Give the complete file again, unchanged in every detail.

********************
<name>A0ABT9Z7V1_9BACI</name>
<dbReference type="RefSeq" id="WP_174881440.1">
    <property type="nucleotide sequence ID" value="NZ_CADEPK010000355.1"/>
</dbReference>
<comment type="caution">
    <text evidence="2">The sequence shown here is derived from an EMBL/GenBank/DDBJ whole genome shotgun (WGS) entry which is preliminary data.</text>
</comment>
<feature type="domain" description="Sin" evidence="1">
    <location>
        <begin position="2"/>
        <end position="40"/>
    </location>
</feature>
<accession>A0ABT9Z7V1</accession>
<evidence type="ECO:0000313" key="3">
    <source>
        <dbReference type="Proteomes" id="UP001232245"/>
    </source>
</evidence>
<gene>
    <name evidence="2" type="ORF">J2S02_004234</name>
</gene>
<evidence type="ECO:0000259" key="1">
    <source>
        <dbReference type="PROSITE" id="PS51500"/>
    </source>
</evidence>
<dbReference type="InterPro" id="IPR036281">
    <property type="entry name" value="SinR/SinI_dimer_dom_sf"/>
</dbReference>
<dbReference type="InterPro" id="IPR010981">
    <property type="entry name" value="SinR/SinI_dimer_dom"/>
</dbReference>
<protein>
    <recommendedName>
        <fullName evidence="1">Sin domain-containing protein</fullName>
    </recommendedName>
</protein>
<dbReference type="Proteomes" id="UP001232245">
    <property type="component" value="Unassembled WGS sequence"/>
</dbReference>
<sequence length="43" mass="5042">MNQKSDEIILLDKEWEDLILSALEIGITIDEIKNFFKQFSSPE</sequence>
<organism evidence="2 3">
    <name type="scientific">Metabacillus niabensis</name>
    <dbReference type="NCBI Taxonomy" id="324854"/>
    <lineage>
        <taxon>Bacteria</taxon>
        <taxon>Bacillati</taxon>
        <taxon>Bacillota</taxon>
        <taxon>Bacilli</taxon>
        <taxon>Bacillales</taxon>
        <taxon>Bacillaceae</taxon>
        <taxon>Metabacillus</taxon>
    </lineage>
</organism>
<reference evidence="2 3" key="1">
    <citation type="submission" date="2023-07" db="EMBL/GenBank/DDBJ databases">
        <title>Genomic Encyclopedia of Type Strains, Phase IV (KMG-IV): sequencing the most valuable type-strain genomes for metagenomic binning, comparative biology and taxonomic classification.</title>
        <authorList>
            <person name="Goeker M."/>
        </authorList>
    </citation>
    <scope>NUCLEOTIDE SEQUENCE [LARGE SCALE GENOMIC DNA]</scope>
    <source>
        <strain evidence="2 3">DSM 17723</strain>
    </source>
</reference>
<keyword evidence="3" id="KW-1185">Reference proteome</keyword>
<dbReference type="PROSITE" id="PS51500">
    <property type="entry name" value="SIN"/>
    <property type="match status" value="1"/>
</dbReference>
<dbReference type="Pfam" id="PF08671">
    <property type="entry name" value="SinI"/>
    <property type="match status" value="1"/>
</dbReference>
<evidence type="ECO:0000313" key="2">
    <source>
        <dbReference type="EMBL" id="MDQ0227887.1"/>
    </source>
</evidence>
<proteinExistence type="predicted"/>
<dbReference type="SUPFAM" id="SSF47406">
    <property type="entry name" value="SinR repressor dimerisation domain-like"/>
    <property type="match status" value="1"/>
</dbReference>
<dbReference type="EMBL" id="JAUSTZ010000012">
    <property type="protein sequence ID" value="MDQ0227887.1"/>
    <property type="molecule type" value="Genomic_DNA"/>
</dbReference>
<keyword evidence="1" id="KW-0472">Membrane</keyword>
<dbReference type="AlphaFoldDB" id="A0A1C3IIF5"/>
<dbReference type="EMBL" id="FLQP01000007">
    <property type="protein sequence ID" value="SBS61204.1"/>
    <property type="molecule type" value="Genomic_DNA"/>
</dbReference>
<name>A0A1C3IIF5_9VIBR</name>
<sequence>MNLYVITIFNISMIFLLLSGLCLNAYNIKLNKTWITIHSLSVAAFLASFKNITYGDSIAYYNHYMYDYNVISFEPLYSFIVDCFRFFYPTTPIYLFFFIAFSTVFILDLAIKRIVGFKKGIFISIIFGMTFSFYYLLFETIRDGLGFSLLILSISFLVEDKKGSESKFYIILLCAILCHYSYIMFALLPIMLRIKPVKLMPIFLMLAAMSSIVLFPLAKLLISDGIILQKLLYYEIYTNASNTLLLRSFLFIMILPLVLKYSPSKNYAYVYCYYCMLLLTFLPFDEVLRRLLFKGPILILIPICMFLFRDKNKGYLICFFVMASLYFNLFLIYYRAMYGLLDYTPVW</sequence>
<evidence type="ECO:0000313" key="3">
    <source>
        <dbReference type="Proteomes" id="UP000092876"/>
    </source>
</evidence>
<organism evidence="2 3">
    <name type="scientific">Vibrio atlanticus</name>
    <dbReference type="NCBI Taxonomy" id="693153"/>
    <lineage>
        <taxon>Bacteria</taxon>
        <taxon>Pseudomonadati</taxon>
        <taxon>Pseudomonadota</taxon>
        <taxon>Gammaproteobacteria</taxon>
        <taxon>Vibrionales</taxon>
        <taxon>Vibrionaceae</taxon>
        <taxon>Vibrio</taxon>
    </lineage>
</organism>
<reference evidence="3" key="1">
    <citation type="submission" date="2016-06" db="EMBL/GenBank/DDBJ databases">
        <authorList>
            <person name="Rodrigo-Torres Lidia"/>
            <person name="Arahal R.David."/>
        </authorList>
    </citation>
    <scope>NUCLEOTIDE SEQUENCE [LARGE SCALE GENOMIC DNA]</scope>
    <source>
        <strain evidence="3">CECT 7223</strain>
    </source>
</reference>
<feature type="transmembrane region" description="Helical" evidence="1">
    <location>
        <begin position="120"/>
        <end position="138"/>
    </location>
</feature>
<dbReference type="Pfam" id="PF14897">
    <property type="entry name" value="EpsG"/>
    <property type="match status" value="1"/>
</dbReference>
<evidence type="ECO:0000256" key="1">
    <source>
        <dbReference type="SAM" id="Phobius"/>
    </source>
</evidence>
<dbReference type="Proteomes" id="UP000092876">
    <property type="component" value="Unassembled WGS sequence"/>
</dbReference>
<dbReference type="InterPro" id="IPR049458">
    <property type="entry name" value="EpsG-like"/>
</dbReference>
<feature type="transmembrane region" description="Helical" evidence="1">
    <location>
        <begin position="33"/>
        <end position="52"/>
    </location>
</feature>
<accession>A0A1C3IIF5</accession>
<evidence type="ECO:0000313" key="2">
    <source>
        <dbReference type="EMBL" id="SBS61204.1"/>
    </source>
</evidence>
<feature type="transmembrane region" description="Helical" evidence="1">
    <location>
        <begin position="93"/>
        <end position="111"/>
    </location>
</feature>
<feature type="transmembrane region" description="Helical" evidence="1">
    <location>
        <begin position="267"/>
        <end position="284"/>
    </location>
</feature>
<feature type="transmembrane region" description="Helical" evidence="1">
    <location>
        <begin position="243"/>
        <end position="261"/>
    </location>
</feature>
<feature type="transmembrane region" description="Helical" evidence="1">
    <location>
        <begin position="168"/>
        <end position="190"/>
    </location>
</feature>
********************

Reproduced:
<name>A0ABT9Z7V1_9BACI</name>
<dbReference type="RefSeq" id="WP_174881440.1">
    <property type="nucleotide sequence ID" value="NZ_CADEPK010000355.1"/>
</dbReference>
<comment type="caution">
    <text evidence="2">The sequence shown here is derived from an EMBL/GenBank/DDBJ whole genome shotgun (WGS) entry which is preliminary data.</text>
</comment>
<feature type="domain" description="Sin" evidence="1">
    <location>
        <begin position="2"/>
        <end position="40"/>
    </location>
</feature>
<accession>A0ABT9Z7V1</accession>
<evidence type="ECO:0000313" key="3">
    <source>
        <dbReference type="Proteomes" id="UP001232245"/>
    </source>
</evidence>
<gene>
    <name evidence="2" type="ORF">J2S02_004234</name>
</gene>
<evidence type="ECO:0000259" key="1">
    <source>
        <dbReference type="PROSITE" id="PS51500"/>
    </source>
</evidence>
<dbReference type="InterPro" id="IPR036281">
    <property type="entry name" value="SinR/SinI_dimer_dom_sf"/>
</dbReference>
<dbReference type="InterPro" id="IPR010981">
    <property type="entry name" value="SinR/SinI_dimer_dom"/>
</dbReference>
<protein>
    <recommendedName>
        <fullName evidence="1">Sin domain-containing protein</fullName>
    </recommendedName>
</protein>
<dbReference type="Proteomes" id="UP001232245">
    <property type="component" value="Unassembled WGS sequence"/>
</dbReference>
<sequence length="43" mass="5042">MNQKSDEIILLDKEWEDLILSALEIGITIDEIKNFFKQFSSPE</sequence>
<organism evidence="2 3">
    <name type="scientific">Metabacillus niabensis</name>
    <dbReference type="NCBI Taxonomy" id="324854"/>
    <lineage>
        <taxon>Bacteria</taxon>
        <taxon>Bacillati</taxon>
        <taxon>Bacillota</taxon>
        <taxon>Bacilli</taxon>
        <taxon>Bacillales</taxon>
        <taxon>Bacillaceae</taxon>
        <taxon>Metabacillus</taxon>
    </lineage>
</organism>
<reference evidence="2 3" key="1">
    <citation type="submission" date="2023-07" db="EMBL/GenBank/DDBJ databases">
        <title>Genomic Encyclopedia of Type Strains, Phase IV (KMG-IV): sequencing the most valuable type-strain genomes for metagenomic binning, comparative biology and taxonomic classification.</title>
        <authorList>
            <person name="Goeker M."/>
        </authorList>
    </citation>
    <scope>NUCLEOTIDE SEQUENCE [LARGE SCALE GENOMIC DNA]</scope>
    <source>
        <strain evidence="2 3">DSM 17723</strain>
    </source>
</reference>
<keyword evidence="3" id="KW-1185">Reference proteome</keyword>
<dbReference type="PROSITE" id="PS51500">
    <property type="entry name" value="SIN"/>
    <property type="match status" value="1"/>
</dbReference>
<dbReference type="Pfam" id="PF08671">
    <property type="entry name" value="SinI"/>
    <property type="match status" value="1"/>
</dbReference>
<evidence type="ECO:0000313" key="2">
    <source>
        <dbReference type="EMBL" id="MDQ0227887.1"/>
    </source>
</evidence>
<proteinExistence type="predicted"/>
<dbReference type="SUPFAM" id="SSF47406">
    <property type="entry name" value="SinR repressor dimerisation domain-like"/>
    <property type="match status" value="1"/>
</dbReference>
<dbReference type="EMBL" id="JAUSTZ010000012">
    <property type="protein sequence ID" value="MDQ0227887.1"/>
    <property type="molecule type" value="Genomic_DNA"/>
</dbReference>
<keyword evidence="1" id="KW-0472">Membrane</keyword>
<dbReference type="AlphaFoldDB" id="A0A1C3IIF5"/>
<dbReference type="EMBL" id="FLQP01000007">
    <property type="protein sequence ID" value="SBS61204.1"/>
    <property type="molecule type" value="Genomic_DNA"/>
</dbReference>
<name>A0A1C3IIF5_9VIBR</name>
<sequence>MNLYVITIFNISMIFLLLSGLCLNAYNIKLNKTWITIHSLSVAAFLASFKNITYGDSIAYYNHYMYDYNVISFEPLYSFIVDCFRFFYPTTPIYLFFFIAFSTVFILDLAIKRIVGFKKGIFISIIFGMTFSFYYLLFETIRDGLGFSLLILSISFLVEDKKGSESKFYIILLCAILCHYSYIMFALLPIMLRIKPVKLMPIFLMLAAMSSIVLFPLAKLLISDGIILQKLLYYEIYTNASNTLLLRSFLFIMILPLVLKYSPSKNYAYVYCYYCMLLLTFLPFDEVLRRLLFKGPILILIPICMFLFRDKNKGYLICFFVMASLYFNLFLIYYRAMYGLLDYTPVW</sequence>
<evidence type="ECO:0000313" key="3">
    <source>
        <dbReference type="Proteomes" id="UP000092876"/>
    </source>
</evidence>
<organism evidence="2 3">
    <name type="scientific">Vibrio atlanticus</name>
    <dbReference type="NCBI Taxonomy" id="693153"/>
    <lineage>
        <taxon>Bacteria</taxon>
        <taxon>Pseudomonadati</taxon>
        <taxon>Pseudomonadota</taxon>
        <taxon>Gammaproteobacteria</taxon>
        <taxon>Vibrionales</taxon>
        <taxon>Vibrionaceae</taxon>
        <taxon>Vibrio</taxon>
    </lineage>
</organism>
<reference evidence="3" key="1">
    <citation type="submission" date="2016-06" db="EMBL/GenBank/DDBJ databases">
        <authorList>
            <person name="Rodrigo-Torres Lidia"/>
            <person name="Arahal R.David."/>
        </authorList>
    </citation>
    <scope>NUCLEOTIDE SEQUENCE [LARGE SCALE GENOMIC DNA]</scope>
    <source>
        <strain evidence="3">CECT 7223</strain>
    </source>
</reference>
<feature type="transmembrane region" description="Helical" evidence="1">
    <location>
        <begin position="120"/>
        <end position="138"/>
    </location>
</feature>
<dbReference type="Pfam" id="PF14897">
    <property type="entry name" value="EpsG"/>
    <property type="match status" value="1"/>
</dbReference>
<evidence type="ECO:0000256" key="1">
    <source>
        <dbReference type="SAM" id="Phobius"/>
    </source>
</evidence>
<dbReference type="Proteomes" id="UP000092876">
    <property type="component" value="Unassembled WGS sequence"/>
</dbReference>
<dbReference type="InterPro" id="IPR049458">
    <property type="entry name" value="EpsG-like"/>
</dbReference>
<feature type="transmembrane region" description="Helical" evidence="1">
    <location>
        <begin position="33"/>
        <end position="52"/>
    </location>
</feature>
<accession>A0A1C3IIF5</accession>
<evidence type="ECO:0000313" key="2">
    <source>
        <dbReference type="EMBL" id="SBS61204.1"/>
    </source>
</evidence>
<feature type="transmembrane region" description="Helical" evidence="1">
    <location>
        <begin position="93"/>
        <end position="111"/>
    </location>
</feature>
<feature type="transmembrane region" description="Helical" evidence="1">
    <location>
        <begin position="267"/>
        <end position="284"/>
    </location>
</feature>
<feature type="transmembrane region" description="Helical" evidence="1">
    <location>
        <begin position="243"/>
        <end position="261"/>
    </location>
</feature>
<feature type="transmembrane region" description="Helical" evidence="1">
    <location>
        <begin position="168"/>
        <end position="190"/>
    </location>
</feature>